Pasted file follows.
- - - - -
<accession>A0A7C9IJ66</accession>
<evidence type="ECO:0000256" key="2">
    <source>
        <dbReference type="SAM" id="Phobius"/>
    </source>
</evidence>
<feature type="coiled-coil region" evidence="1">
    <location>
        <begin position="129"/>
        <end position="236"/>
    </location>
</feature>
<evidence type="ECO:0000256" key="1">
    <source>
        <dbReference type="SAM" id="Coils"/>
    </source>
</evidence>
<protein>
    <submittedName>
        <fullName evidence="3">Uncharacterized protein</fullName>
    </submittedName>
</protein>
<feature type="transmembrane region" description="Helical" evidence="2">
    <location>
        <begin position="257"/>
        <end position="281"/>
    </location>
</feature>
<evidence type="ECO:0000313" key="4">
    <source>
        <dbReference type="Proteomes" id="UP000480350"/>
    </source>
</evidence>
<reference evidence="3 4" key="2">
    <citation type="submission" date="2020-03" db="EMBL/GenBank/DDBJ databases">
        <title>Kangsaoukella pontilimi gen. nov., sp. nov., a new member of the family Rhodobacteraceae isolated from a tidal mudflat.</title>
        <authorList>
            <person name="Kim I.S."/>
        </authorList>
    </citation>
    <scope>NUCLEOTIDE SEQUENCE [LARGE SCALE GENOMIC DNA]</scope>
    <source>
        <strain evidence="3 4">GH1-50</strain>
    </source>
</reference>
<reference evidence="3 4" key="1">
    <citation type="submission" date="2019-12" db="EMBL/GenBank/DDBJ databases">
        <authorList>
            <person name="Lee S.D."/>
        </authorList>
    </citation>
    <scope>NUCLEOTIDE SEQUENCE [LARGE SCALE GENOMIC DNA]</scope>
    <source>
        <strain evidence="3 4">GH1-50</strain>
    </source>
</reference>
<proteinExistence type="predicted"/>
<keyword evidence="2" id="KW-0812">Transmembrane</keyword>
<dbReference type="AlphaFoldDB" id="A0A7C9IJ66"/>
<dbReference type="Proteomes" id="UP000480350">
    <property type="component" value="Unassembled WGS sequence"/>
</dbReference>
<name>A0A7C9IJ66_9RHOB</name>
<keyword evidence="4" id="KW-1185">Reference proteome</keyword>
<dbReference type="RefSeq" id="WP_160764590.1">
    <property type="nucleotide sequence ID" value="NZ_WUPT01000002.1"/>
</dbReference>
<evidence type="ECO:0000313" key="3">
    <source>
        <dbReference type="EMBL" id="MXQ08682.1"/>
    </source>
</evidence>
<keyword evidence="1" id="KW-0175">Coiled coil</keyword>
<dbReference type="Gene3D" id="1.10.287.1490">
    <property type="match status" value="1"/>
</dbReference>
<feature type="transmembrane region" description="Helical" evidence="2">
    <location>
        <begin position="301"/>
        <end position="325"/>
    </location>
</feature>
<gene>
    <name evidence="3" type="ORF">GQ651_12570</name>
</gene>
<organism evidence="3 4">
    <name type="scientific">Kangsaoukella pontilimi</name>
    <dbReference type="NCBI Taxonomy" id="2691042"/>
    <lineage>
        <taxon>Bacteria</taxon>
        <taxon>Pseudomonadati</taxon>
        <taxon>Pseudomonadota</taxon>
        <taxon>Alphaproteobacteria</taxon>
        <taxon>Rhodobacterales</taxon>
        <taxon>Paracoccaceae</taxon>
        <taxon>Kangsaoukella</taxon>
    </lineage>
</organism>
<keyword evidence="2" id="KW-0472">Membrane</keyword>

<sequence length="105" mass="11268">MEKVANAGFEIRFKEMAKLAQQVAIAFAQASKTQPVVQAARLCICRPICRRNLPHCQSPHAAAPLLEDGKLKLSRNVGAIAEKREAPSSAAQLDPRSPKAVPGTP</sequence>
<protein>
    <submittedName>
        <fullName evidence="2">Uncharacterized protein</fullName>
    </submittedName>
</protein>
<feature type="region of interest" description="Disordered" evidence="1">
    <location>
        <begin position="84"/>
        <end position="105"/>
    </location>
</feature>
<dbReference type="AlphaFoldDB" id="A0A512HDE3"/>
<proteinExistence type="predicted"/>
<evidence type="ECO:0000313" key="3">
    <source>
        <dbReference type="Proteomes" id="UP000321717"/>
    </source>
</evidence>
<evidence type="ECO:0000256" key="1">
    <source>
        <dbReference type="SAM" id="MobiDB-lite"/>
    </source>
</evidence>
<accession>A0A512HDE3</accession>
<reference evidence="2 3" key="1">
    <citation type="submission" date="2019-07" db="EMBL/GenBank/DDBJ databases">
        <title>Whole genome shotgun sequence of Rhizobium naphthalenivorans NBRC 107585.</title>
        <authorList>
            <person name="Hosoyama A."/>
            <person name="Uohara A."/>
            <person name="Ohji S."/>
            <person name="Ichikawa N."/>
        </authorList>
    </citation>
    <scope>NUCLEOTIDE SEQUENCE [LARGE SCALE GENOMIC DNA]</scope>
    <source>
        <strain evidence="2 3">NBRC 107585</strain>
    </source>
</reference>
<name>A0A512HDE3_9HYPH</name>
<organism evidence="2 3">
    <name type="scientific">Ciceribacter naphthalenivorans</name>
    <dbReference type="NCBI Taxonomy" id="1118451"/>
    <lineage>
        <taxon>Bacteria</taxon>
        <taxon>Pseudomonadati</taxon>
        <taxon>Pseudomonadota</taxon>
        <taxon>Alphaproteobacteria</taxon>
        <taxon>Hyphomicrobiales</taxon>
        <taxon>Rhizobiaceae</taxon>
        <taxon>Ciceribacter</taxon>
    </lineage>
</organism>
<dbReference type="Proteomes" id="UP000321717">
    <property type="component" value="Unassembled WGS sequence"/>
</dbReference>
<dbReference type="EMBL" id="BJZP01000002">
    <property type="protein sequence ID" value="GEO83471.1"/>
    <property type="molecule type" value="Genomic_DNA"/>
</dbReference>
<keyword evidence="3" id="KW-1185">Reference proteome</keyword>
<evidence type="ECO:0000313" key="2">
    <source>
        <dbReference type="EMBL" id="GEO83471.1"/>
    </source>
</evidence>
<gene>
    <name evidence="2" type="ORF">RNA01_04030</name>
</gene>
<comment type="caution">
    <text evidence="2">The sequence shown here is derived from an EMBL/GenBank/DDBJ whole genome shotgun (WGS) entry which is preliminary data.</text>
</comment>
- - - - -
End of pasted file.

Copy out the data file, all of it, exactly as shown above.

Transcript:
<accession>A0A7C9IJ66</accession>
<evidence type="ECO:0000256" key="2">
    <source>
        <dbReference type="SAM" id="Phobius"/>
    </source>
</evidence>
<feature type="coiled-coil region" evidence="1">
    <location>
        <begin position="129"/>
        <end position="236"/>
    </location>
</feature>
<evidence type="ECO:0000256" key="1">
    <source>
        <dbReference type="SAM" id="Coils"/>
    </source>
</evidence>
<protein>
    <submittedName>
        <fullName evidence="3">Uncharacterized protein</fullName>
    </submittedName>
</protein>
<feature type="transmembrane region" description="Helical" evidence="2">
    <location>
        <begin position="257"/>
        <end position="281"/>
    </location>
</feature>
<evidence type="ECO:0000313" key="4">
    <source>
        <dbReference type="Proteomes" id="UP000480350"/>
    </source>
</evidence>
<reference evidence="3 4" key="2">
    <citation type="submission" date="2020-03" db="EMBL/GenBank/DDBJ databases">
        <title>Kangsaoukella pontilimi gen. nov., sp. nov., a new member of the family Rhodobacteraceae isolated from a tidal mudflat.</title>
        <authorList>
            <person name="Kim I.S."/>
        </authorList>
    </citation>
    <scope>NUCLEOTIDE SEQUENCE [LARGE SCALE GENOMIC DNA]</scope>
    <source>
        <strain evidence="3 4">GH1-50</strain>
    </source>
</reference>
<reference evidence="3 4" key="1">
    <citation type="submission" date="2019-12" db="EMBL/GenBank/DDBJ databases">
        <authorList>
            <person name="Lee S.D."/>
        </authorList>
    </citation>
    <scope>NUCLEOTIDE SEQUENCE [LARGE SCALE GENOMIC DNA]</scope>
    <source>
        <strain evidence="3 4">GH1-50</strain>
    </source>
</reference>
<proteinExistence type="predicted"/>
<keyword evidence="2" id="KW-0812">Transmembrane</keyword>
<dbReference type="AlphaFoldDB" id="A0A7C9IJ66"/>
<dbReference type="Proteomes" id="UP000480350">
    <property type="component" value="Unassembled WGS sequence"/>
</dbReference>
<name>A0A7C9IJ66_9RHOB</name>
<keyword evidence="4" id="KW-1185">Reference proteome</keyword>
<dbReference type="RefSeq" id="WP_160764590.1">
    <property type="nucleotide sequence ID" value="NZ_WUPT01000002.1"/>
</dbReference>
<evidence type="ECO:0000313" key="3">
    <source>
        <dbReference type="EMBL" id="MXQ08682.1"/>
    </source>
</evidence>
<keyword evidence="1" id="KW-0175">Coiled coil</keyword>
<dbReference type="Gene3D" id="1.10.287.1490">
    <property type="match status" value="1"/>
</dbReference>
<feature type="transmembrane region" description="Helical" evidence="2">
    <location>
        <begin position="301"/>
        <end position="325"/>
    </location>
</feature>
<gene>
    <name evidence="3" type="ORF">GQ651_12570</name>
</gene>
<organism evidence="3 4">
    <name type="scientific">Kangsaoukella pontilimi</name>
    <dbReference type="NCBI Taxonomy" id="2691042"/>
    <lineage>
        <taxon>Bacteria</taxon>
        <taxon>Pseudomonadati</taxon>
        <taxon>Pseudomonadota</taxon>
        <taxon>Alphaproteobacteria</taxon>
        <taxon>Rhodobacterales</taxon>
        <taxon>Paracoccaceae</taxon>
        <taxon>Kangsaoukella</taxon>
    </lineage>
</organism>
<keyword evidence="2" id="KW-0472">Membrane</keyword>

<sequence length="105" mass="11268">MEKVANAGFEIRFKEMAKLAQQVAIAFAQASKTQPVVQAARLCICRPICRRNLPHCQSPHAAAPLLEDGKLKLSRNVGAIAEKREAPSSAAQLDPRSPKAVPGTP</sequence>
<protein>
    <submittedName>
        <fullName evidence="2">Uncharacterized protein</fullName>
    </submittedName>
</protein>
<feature type="region of interest" description="Disordered" evidence="1">
    <location>
        <begin position="84"/>
        <end position="105"/>
    </location>
</feature>
<dbReference type="AlphaFoldDB" id="A0A512HDE3"/>
<proteinExistence type="predicted"/>
<evidence type="ECO:0000313" key="3">
    <source>
        <dbReference type="Proteomes" id="UP000321717"/>
    </source>
</evidence>
<evidence type="ECO:0000256" key="1">
    <source>
        <dbReference type="SAM" id="MobiDB-lite"/>
    </source>
</evidence>
<accession>A0A512HDE3</accession>
<reference evidence="2 3" key="1">
    <citation type="submission" date="2019-07" db="EMBL/GenBank/DDBJ databases">
        <title>Whole genome shotgun sequence of Rhizobium naphthalenivorans NBRC 107585.</title>
        <authorList>
            <person name="Hosoyama A."/>
            <person name="Uohara A."/>
            <person name="Ohji S."/>
            <person name="Ichikawa N."/>
        </authorList>
    </citation>
    <scope>NUCLEOTIDE SEQUENCE [LARGE SCALE GENOMIC DNA]</scope>
    <source>
        <strain evidence="2 3">NBRC 107585</strain>
    </source>
</reference>
<name>A0A512HDE3_9HYPH</name>
<organism evidence="2 3">
    <name type="scientific">Ciceribacter naphthalenivorans</name>
    <dbReference type="NCBI Taxonomy" id="1118451"/>
    <lineage>
        <taxon>Bacteria</taxon>
        <taxon>Pseudomonadati</taxon>
        <taxon>Pseudomonadota</taxon>
        <taxon>Alphaproteobacteria</taxon>
        <taxon>Hyphomicrobiales</taxon>
        <taxon>Rhizobiaceae</taxon>
        <taxon>Ciceribacter</taxon>
    </lineage>
</organism>
<dbReference type="Proteomes" id="UP000321717">
    <property type="component" value="Unassembled WGS sequence"/>
</dbReference>
<dbReference type="EMBL" id="BJZP01000002">
    <property type="protein sequence ID" value="GEO83471.1"/>
    <property type="molecule type" value="Genomic_DNA"/>
</dbReference>
<keyword evidence="3" id="KW-1185">Reference proteome</keyword>
<evidence type="ECO:0000313" key="2">
    <source>
        <dbReference type="EMBL" id="GEO83471.1"/>
    </source>
</evidence>
<gene>
    <name evidence="2" type="ORF">RNA01_04030</name>
</gene>
<comment type="caution">
    <text evidence="2">The sequence shown here is derived from an EMBL/GenBank/DDBJ whole genome shotgun (WGS) entry which is preliminary data.</text>
</comment>